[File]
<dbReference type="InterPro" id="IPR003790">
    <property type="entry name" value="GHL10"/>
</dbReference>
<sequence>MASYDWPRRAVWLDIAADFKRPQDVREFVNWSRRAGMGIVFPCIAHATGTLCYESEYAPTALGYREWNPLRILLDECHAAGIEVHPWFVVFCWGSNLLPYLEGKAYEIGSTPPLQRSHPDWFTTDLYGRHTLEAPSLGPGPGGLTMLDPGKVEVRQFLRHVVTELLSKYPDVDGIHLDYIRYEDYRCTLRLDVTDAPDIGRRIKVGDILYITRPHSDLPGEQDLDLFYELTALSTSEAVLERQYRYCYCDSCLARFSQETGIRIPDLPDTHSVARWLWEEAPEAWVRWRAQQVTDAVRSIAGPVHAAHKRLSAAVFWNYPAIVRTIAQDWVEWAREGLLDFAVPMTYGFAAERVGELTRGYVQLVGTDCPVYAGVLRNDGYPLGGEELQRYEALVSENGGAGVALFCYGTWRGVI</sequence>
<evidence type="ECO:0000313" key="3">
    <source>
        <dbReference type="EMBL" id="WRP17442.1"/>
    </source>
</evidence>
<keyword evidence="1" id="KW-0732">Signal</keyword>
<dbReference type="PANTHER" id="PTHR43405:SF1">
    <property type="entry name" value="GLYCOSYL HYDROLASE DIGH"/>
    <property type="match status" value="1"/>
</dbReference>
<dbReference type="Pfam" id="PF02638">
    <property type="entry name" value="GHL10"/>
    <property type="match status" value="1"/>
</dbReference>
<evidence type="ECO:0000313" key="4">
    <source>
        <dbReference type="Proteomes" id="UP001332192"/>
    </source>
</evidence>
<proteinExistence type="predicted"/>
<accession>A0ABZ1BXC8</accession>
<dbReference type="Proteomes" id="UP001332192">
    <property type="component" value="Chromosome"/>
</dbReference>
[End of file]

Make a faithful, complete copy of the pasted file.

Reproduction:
<dbReference type="InterPro" id="IPR003790">
    <property type="entry name" value="GHL10"/>
</dbReference>
<sequence>MASYDWPRRAVWLDIAADFKRPQDVREFVNWSRRAGMGIVFPCIAHATGTLCYESEYAPTALGYREWNPLRILLDECHAAGIEVHPWFVVFCWGSNLLPYLEGKAYEIGSTPPLQRSHPDWFTTDLYGRHTLEAPSLGPGPGGLTMLDPGKVEVRQFLRHVVTELLSKYPDVDGIHLDYIRYEDYRCTLRLDVTDAPDIGRRIKVGDILYITRPHSDLPGEQDLDLFYELTALSTSEAVLERQYRYCYCDSCLARFSQETGIRIPDLPDTHSVARWLWEEAPEAWVRWRAQQVTDAVRSIAGPVHAAHKRLSAAVFWNYPAIVRTIAQDWVEWAREGLLDFAVPMTYGFAAERVGELTRGYVQLVGTDCPVYAGVLRNDGYPLGGEELQRYEALVSENGGAGVALFCYGTWRGVI</sequence>
<evidence type="ECO:0000313" key="3">
    <source>
        <dbReference type="EMBL" id="WRP17442.1"/>
    </source>
</evidence>
<keyword evidence="1" id="KW-0732">Signal</keyword>
<dbReference type="PANTHER" id="PTHR43405:SF1">
    <property type="entry name" value="GLYCOSYL HYDROLASE DIGH"/>
    <property type="match status" value="1"/>
</dbReference>
<dbReference type="Pfam" id="PF02638">
    <property type="entry name" value="GHL10"/>
    <property type="match status" value="1"/>
</dbReference>
<evidence type="ECO:0000313" key="4">
    <source>
        <dbReference type="Proteomes" id="UP001332192"/>
    </source>
</evidence>
<proteinExistence type="predicted"/>
<accession>A0ABZ1BXC8</accession>
<dbReference type="Proteomes" id="UP001332192">
    <property type="component" value="Chromosome"/>
</dbReference>